It’s a story that has circulated in and out of the UFO community for years: Did former US President Dwight D. Eisenhower have three meetings with extraterrestrials?
Or are all these conspiracy theorists just on another planet?
An ex-government consultant apparently says the story is true and that the
34th commander in chief chatted with aliens at a New Mexico air base.
No definitive proof has ever surfaced to confirm this president-meets-aliens tale, because frankly, if it had, the story would get a greater run than on the Weird World pages of a leading Phuket newspaper.
However, according to Timothy Good, Eisenhower and FBI officials arranged for the intergalactic summit at Holloman Air Force Base.
“Aliens have made both formal and informal contact with thousands of people throughout the world from all walks of life,” Good, an author, lecturer and former consultant to Congress and the Pentagon, said on Frank Skinner’s BBC2 program, Opinionated.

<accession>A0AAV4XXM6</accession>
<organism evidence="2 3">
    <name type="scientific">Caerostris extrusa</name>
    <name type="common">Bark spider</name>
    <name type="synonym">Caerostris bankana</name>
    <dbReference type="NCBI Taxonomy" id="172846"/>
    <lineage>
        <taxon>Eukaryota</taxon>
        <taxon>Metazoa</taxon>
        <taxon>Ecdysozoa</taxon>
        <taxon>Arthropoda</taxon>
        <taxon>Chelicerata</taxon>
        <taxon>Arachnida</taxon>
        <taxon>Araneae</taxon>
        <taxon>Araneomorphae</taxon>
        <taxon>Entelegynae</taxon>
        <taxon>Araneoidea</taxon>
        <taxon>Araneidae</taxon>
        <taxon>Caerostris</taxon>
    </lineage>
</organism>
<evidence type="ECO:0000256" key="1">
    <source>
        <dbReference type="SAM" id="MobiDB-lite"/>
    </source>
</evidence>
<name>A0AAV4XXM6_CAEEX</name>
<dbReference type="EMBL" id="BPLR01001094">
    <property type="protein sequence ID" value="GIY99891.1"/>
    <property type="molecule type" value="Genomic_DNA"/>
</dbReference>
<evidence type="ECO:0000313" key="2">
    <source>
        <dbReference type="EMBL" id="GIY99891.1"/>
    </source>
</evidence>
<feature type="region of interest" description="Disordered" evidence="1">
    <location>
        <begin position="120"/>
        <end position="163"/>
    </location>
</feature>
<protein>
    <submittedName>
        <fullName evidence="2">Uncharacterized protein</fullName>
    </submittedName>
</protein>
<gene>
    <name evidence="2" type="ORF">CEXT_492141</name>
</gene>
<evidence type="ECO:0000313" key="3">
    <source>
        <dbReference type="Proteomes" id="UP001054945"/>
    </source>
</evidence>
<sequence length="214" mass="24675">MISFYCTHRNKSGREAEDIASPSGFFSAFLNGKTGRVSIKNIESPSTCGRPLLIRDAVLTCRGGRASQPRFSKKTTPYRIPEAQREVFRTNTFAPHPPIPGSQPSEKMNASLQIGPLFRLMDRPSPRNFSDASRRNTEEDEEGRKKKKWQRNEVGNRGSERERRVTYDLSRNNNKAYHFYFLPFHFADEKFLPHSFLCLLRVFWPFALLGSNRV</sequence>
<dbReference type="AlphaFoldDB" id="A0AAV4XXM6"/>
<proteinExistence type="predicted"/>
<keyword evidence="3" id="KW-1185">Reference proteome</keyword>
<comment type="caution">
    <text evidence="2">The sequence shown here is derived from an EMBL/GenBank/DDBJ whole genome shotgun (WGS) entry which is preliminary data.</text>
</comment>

Good claims that governments of the world have had ongoing contacts with aliens over many years.
The story about Eisenhower’s close encounter of the very personal kind – where
he reportedly met with Nordic-looking aliens – supposedly unfolded while the president was vacationing in California in February 1954.
Whether or not the latest story is true, an interesting related side-story reared its head in 2010 when a retired New Hampshire state representative, Henry McElroy Jr., taped an intriguing video announcement in which he revealed seeing a secret briefing document intended for Eisenhower.
This document, according to McElroy, contained information that aliens were in America and that Eisenhower could meet with them.
“To the best of my memory, this brief was pervaded with a sense of hope, and it informed President Eisenhower of the continued presence of extraterrestrial beings here in the United States of America,” McElroy said on the video.
“The tone of the brief indicated to me that there was no need for concern, since these visitors were in no way causing any harm or had any intentions whatsoever of causing any disruption then or in the future,” he explained.
McElroy goes on to say that, although he couldn’t verify times or places where any meetings might have taken place between Eisenhower and “off-world astronauts”, he believed that there were such meetings.
In other words, he didn’t know when, where or why the meetings occurred, but he suspects they might have, somewhere, at some time, for some unknown reason, taken place, with an unknown outcome.
A compelling argument if ever there was one.